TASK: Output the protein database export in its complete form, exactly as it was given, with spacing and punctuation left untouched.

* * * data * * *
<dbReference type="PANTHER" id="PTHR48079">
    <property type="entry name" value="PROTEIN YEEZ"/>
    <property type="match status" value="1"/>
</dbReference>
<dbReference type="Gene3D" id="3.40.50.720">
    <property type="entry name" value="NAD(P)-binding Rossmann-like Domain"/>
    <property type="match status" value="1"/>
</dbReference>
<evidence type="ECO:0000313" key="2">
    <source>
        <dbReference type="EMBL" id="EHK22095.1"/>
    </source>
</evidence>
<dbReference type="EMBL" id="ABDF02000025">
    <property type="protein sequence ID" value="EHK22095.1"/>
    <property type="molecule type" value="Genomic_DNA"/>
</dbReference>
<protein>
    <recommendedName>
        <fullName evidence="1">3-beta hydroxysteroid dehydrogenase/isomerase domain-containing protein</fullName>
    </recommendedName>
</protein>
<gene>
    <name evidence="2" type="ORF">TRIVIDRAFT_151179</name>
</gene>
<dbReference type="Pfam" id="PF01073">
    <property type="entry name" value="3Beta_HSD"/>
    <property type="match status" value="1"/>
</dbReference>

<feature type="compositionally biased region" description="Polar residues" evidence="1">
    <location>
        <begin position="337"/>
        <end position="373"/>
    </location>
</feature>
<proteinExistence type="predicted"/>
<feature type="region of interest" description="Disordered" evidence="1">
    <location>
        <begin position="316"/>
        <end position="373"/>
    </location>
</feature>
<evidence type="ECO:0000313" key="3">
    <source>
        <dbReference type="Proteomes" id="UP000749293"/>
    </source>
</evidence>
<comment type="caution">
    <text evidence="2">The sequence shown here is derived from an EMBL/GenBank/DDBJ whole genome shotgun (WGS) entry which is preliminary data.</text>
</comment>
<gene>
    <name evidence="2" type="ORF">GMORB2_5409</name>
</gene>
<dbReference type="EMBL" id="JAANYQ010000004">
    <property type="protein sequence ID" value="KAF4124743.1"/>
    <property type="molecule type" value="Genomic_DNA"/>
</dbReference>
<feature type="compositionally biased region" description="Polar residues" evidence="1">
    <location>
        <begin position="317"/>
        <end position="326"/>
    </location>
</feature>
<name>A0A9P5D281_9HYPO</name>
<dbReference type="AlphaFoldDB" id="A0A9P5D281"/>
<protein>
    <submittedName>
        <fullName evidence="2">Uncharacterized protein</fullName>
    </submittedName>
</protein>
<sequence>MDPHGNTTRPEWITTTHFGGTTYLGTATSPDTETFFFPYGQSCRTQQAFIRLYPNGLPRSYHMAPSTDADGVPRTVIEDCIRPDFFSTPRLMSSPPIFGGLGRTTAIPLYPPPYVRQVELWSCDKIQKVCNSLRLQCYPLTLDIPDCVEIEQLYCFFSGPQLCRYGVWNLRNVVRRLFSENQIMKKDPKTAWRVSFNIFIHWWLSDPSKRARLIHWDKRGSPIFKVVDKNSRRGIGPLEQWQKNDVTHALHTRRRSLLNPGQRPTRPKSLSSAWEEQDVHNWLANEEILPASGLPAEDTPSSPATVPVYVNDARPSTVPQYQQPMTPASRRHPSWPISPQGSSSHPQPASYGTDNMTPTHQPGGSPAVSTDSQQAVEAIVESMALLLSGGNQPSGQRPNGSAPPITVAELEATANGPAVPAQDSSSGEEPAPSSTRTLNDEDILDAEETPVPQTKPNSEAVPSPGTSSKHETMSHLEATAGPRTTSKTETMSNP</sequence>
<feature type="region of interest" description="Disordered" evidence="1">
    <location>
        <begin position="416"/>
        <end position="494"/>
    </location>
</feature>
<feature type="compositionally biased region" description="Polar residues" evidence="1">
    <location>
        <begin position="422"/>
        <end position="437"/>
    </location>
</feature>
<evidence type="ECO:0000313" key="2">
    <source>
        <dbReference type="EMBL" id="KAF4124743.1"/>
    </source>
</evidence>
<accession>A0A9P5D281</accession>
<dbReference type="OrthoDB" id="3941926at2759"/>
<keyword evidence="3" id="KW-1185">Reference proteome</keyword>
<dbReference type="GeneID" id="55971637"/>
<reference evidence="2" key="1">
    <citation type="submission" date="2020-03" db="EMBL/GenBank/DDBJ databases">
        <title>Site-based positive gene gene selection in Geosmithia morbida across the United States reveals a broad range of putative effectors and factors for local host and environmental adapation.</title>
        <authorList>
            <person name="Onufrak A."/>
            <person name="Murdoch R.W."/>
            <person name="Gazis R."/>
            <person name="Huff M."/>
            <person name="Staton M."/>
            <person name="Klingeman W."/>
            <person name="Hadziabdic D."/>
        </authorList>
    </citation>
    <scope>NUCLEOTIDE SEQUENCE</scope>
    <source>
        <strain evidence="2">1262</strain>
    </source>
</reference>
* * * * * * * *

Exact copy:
<dbReference type="PANTHER" id="PTHR48079">
    <property type="entry name" value="PROTEIN YEEZ"/>
    <property type="match status" value="1"/>
</dbReference>
<dbReference type="Gene3D" id="3.40.50.720">
    <property type="entry name" value="NAD(P)-binding Rossmann-like Domain"/>
    <property type="match status" value="1"/>
</dbReference>
<evidence type="ECO:0000313" key="2">
    <source>
        <dbReference type="EMBL" id="EHK22095.1"/>
    </source>
</evidence>
<dbReference type="EMBL" id="ABDF02000025">
    <property type="protein sequence ID" value="EHK22095.1"/>
    <property type="molecule type" value="Genomic_DNA"/>
</dbReference>
<protein>
    <recommendedName>
        <fullName evidence="1">3-beta hydroxysteroid dehydrogenase/isomerase domain-containing protein</fullName>
    </recommendedName>
</protein>
<gene>
    <name evidence="2" type="ORF">TRIVIDRAFT_151179</name>
</gene>
<dbReference type="Pfam" id="PF01073">
    <property type="entry name" value="3Beta_HSD"/>
    <property type="match status" value="1"/>
</dbReference>

<feature type="compositionally biased region" description="Polar residues" evidence="1">
    <location>
        <begin position="337"/>
        <end position="373"/>
    </location>
</feature>
<proteinExistence type="predicted"/>
<feature type="region of interest" description="Disordered" evidence="1">
    <location>
        <begin position="316"/>
        <end position="373"/>
    </location>
</feature>
<evidence type="ECO:0000313" key="3">
    <source>
        <dbReference type="Proteomes" id="UP000749293"/>
    </source>
</evidence>
<comment type="caution">
    <text evidence="2">The sequence shown here is derived from an EMBL/GenBank/DDBJ whole genome shotgun (WGS) entry which is preliminary data.</text>
</comment>
<gene>
    <name evidence="2" type="ORF">GMORB2_5409</name>
</gene>
<dbReference type="EMBL" id="JAANYQ010000004">
    <property type="protein sequence ID" value="KAF4124743.1"/>
    <property type="molecule type" value="Genomic_DNA"/>
</dbReference>
<feature type="compositionally biased region" description="Polar residues" evidence="1">
    <location>
        <begin position="317"/>
        <end position="326"/>
    </location>
</feature>
<name>A0A9P5D281_9HYPO</name>
<dbReference type="AlphaFoldDB" id="A0A9P5D281"/>
<protein>
    <submittedName>
        <fullName evidence="2">Uncharacterized protein</fullName>
    </submittedName>
</protein>
<sequence>MDPHGNTTRPEWITTTHFGGTTYLGTATSPDTETFFFPYGQSCRTQQAFIRLYPNGLPRSYHMAPSTDADGVPRTVIEDCIRPDFFSTPRLMSSPPIFGGLGRTTAIPLYPPPYVRQVELWSCDKIQKVCNSLRLQCYPLTLDIPDCVEIEQLYCFFSGPQLCRYGVWNLRNVVRRLFSENQIMKKDPKTAWRVSFNIFIHWWLSDPSKRARLIHWDKRGSPIFKVVDKNSRRGIGPLEQWQKNDVTHALHTRRRSLLNPGQRPTRPKSLSSAWEEQDVHNWLANEEILPASGLPAEDTPSSPATVPVYVNDARPSTVPQYQQPMTPASRRHPSWPISPQGSSSHPQPASYGTDNMTPTHQPGGSPAVSTDSQQAVEAIVESMALLLSGGNQPSGQRPNGSAPPITVAELEATANGPAVPAQDSSSGEEPAPSSTRTLNDEDILDAEETPVPQTKPNSEAVPSPGTSSKHETMSHLEATAGPRTTSKTETMSNP</sequence>
<feature type="region of interest" description="Disordered" evidence="1">
    <location>
        <begin position="416"/>
        <end position="494"/>
    </location>
</feature>
<feature type="compositionally biased region" description="Polar residues" evidence="1">
    <location>
        <begin position="422"/>
        <end position="437"/>
    </location>
</feature>
<evidence type="ECO:0000313" key="2">
    <source>
        <dbReference type="EMBL" id="KAF4124743.1"/>
    </source>
</evidence>
<accession>A0A9P5D281</accession>
<dbReference type="OrthoDB" id="3941926at2759"/>
<keyword evidence="3" id="KW-1185">Reference proteome</keyword>
<dbReference type="GeneID" id="55971637"/>
<reference evidence="2" key="1">
    <citation type="submission" date="2020-03" db="EMBL/GenBank/DDBJ databases">
        <title>Site-based positive gene gene selection in Geosmithia morbida across the United States reveals a broad range of putative effectors and factors for local host and environmental adapation.</title>
        <authorList>
            <person name="Onufrak A."/>
            <person name="Murdoch R.W."/>
            <person name="Gazis R."/>
            <person name="Huff M."/>
            <person name="Staton M."/>
            <person name="Klingeman W."/>
            <person name="Hadziabdic D."/>
        </authorList>
    </citation>
    <scope>NUCLEOTIDE SEQUENCE</scope>
    <source>
        <strain evidence="2">1262</strain>
    </source>
</reference>